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Tips for Huge-Wide-Analog sounding Basslines


In today’s post, we are going to address a very common problem we all face when we are producing, specially when we reference professional sounding recordings from our favorite artists...

Every time I finish the composition stage and start to mix the track, I always use references to get my mix sounding as close as possible to tracks I like and that I know have a sonic quality that works perfectly on various sound systems.

And every single time I ask myself... HOW THE F** DO THEY MAKE THEIR BASSLINES SOUND HUGE AND WARM!!!???

Today I'm going to give you 2 different tips for achieving this easy and fast using only Ableton Live's FX!


  • Using Ableton's Live Erosion Audio Effect

First of all we need to understand what Erosion does to the sound... Ableton’s EROSION is one of the stock audio effects included in Live that is capable of degrading an input signal by modulating a short delay with filtered noise or a sine wave. This process adds noisy artifacts or aliasing and down-sampling digital distortions.

Knowing this, we can use Erosion to add that warmness to our bassline... think of it as adding hum and noise to replicate the sound of an analog synth, sampler, etc.

1. Load a VST and preset of your choice, in this case we are using Ableton's Operator with a basic Pluck Bassline Preset I made.

2. Add an instance of Erosion and select Wide Noise

3. Move the Frequency to around 435Hz to add that noise and distortion to your low-mid frequencies... This will help in making it sound fuller and warmer. In this step we have to be careful with the amount we apply, in this one we wan't it to be more subtle... So we are going to add only around 1 to 2 percent.

4. Duplicate that instance of Erosion and set the Frequency up to around 11.5kHz to add a much noticeable effect on the higher frequencies of your bassline, for this one we can be a lot more aggressive as far as the amount goes, set it to taste and experiment, you can really get some gritty sounds if you exaggerate the amount of Erosion you add.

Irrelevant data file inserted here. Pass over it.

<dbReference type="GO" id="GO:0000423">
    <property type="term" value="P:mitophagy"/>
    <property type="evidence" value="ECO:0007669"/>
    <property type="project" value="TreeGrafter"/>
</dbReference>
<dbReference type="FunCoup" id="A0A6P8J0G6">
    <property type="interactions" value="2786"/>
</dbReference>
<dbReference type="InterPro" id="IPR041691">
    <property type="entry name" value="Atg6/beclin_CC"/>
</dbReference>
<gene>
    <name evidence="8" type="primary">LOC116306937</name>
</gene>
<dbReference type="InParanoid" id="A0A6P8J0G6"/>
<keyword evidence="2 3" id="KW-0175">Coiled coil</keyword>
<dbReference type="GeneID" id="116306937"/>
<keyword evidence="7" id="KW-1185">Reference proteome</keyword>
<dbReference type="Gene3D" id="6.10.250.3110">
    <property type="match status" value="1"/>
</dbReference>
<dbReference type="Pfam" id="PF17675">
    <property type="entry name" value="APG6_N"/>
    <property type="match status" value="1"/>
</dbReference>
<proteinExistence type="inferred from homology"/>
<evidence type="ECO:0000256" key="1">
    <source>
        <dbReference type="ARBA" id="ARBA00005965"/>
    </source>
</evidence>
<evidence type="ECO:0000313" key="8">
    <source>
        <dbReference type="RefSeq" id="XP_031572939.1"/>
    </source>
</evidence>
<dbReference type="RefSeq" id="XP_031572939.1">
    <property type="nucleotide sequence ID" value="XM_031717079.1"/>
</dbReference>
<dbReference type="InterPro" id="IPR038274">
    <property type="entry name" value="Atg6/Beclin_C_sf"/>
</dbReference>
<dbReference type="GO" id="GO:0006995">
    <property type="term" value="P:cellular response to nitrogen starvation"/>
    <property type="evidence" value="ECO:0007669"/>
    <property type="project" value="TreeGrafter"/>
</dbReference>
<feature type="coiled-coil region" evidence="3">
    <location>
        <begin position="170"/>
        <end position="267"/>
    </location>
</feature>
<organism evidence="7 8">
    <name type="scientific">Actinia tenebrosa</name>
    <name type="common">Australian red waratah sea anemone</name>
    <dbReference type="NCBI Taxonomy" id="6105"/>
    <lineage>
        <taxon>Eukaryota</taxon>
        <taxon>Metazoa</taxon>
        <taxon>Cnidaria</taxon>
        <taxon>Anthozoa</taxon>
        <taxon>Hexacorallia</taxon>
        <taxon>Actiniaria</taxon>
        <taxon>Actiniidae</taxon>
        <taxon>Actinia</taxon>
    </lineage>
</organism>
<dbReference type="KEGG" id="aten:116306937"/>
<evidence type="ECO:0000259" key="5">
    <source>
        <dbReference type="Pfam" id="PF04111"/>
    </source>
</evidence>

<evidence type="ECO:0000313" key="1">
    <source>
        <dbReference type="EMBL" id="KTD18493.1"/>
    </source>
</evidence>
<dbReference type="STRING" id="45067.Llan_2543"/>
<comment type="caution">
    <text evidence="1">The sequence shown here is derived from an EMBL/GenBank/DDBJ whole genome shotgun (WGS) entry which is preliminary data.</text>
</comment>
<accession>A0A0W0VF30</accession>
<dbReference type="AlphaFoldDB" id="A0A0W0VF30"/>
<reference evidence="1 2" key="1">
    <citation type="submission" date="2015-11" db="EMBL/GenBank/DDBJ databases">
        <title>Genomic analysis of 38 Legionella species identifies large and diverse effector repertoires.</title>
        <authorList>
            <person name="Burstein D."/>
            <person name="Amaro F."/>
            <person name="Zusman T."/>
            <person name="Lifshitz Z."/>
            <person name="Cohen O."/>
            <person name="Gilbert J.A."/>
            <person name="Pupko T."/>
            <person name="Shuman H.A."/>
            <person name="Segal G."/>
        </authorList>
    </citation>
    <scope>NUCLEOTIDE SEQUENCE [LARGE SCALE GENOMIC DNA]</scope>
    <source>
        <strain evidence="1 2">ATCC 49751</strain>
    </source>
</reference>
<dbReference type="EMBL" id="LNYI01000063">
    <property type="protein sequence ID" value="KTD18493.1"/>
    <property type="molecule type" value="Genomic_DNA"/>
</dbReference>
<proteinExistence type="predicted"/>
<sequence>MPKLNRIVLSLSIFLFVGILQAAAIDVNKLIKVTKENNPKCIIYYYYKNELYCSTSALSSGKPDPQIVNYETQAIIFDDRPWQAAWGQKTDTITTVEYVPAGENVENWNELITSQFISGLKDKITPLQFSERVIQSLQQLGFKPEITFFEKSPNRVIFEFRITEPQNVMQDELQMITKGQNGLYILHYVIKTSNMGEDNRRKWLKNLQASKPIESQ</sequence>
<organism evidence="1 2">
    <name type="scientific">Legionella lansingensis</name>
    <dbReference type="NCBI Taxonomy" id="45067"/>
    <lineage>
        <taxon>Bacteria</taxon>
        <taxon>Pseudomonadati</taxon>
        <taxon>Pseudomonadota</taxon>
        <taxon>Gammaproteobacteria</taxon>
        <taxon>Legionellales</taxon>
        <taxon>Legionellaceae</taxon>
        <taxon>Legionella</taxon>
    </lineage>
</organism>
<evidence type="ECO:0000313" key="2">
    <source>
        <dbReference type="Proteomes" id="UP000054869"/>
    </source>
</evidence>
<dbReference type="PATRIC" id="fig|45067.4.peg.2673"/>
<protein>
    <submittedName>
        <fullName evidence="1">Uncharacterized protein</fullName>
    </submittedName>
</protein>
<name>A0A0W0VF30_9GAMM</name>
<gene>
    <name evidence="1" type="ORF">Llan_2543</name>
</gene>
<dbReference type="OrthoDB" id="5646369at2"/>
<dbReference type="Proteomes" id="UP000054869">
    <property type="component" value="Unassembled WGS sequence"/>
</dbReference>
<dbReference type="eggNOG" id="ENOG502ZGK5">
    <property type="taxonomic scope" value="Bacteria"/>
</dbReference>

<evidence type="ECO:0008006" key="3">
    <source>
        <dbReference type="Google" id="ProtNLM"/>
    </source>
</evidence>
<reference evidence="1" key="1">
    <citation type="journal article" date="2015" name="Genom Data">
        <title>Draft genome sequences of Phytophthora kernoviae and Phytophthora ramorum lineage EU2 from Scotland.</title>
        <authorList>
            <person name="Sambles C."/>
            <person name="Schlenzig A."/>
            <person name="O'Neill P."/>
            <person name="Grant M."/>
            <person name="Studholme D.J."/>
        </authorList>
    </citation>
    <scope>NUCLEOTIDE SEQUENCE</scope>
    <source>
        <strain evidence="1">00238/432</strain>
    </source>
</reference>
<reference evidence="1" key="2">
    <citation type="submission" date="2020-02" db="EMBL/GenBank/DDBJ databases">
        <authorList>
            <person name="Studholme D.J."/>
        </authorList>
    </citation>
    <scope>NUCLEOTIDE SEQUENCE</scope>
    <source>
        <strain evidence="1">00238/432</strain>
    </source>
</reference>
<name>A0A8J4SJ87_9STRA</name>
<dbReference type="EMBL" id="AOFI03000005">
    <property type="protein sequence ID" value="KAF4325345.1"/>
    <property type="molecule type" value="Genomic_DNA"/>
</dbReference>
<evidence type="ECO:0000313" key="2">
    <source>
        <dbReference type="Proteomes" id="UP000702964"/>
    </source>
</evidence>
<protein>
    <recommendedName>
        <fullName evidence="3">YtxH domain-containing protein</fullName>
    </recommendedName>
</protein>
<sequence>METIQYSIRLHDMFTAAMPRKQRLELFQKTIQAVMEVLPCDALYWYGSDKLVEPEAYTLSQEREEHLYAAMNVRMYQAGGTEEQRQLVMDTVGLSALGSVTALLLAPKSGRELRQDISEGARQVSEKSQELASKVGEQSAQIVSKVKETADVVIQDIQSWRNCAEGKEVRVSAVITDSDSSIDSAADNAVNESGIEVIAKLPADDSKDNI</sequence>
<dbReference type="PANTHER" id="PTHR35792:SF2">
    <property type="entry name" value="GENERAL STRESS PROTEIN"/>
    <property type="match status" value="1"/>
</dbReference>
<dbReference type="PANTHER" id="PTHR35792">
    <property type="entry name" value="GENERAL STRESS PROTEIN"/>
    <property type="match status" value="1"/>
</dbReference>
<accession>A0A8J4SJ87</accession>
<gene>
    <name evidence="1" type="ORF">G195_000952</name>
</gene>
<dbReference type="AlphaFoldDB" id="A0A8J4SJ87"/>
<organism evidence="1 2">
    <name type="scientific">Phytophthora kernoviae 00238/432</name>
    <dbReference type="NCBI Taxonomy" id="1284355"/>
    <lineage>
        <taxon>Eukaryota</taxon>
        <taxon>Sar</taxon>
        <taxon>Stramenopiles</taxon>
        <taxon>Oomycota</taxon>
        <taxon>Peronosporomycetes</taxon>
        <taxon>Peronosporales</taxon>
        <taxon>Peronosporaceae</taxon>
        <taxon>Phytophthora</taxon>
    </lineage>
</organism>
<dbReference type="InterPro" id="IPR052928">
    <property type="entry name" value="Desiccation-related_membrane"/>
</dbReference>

Our final bassline channel should look something like this... This is a subtle effect, but it really helps in making our sounds sound a little bit warmer.


  • Using Echo on a Send Channel to add Stereo Width to our Bassline.

This technique is very simple yet very effective for adding that extra width and presence to our basslines in the stereo field. With this technique we are not trying to increase the low end frequencies on the stereo field, instead we want to add a transparent layer of stereo image and amplitude.

  • First we add an Echo onto a Send Channel.

  • Next, we make sure our bassline is in MONO for this technique to work and then send this channel to our Echo Send Channel, something around 50 to 70% will work.

  • With the Echo we added earlier on the Send channel, we want to Select Ping Pong mode, this is for sending the effect to the Left and Right channels and not just only to the Center (Since our bassline is in Mono) and put the Dry/Wet all the way to 100%

  • Next, we want to switch from Sync mode to Time mode and move the fader to around 12.4 ms, making the reflections really short and close to the Dry Bassline signal.

  • Finally we want to dial the amount of signal we send into our Echo to taste, we can also add reverb on the Echo instance to add more depth and room to our bassline.

With this technique we preserve our Mono information and we add a Stereo layer to increase the perception of fullness and wideness, So we have both our Mono AND Stereo signal going to the Master Channel.


Hope you enjoyed! And feel free to hit me up on Instagram @leimantourmusic

and on soundcloud as @leimantour



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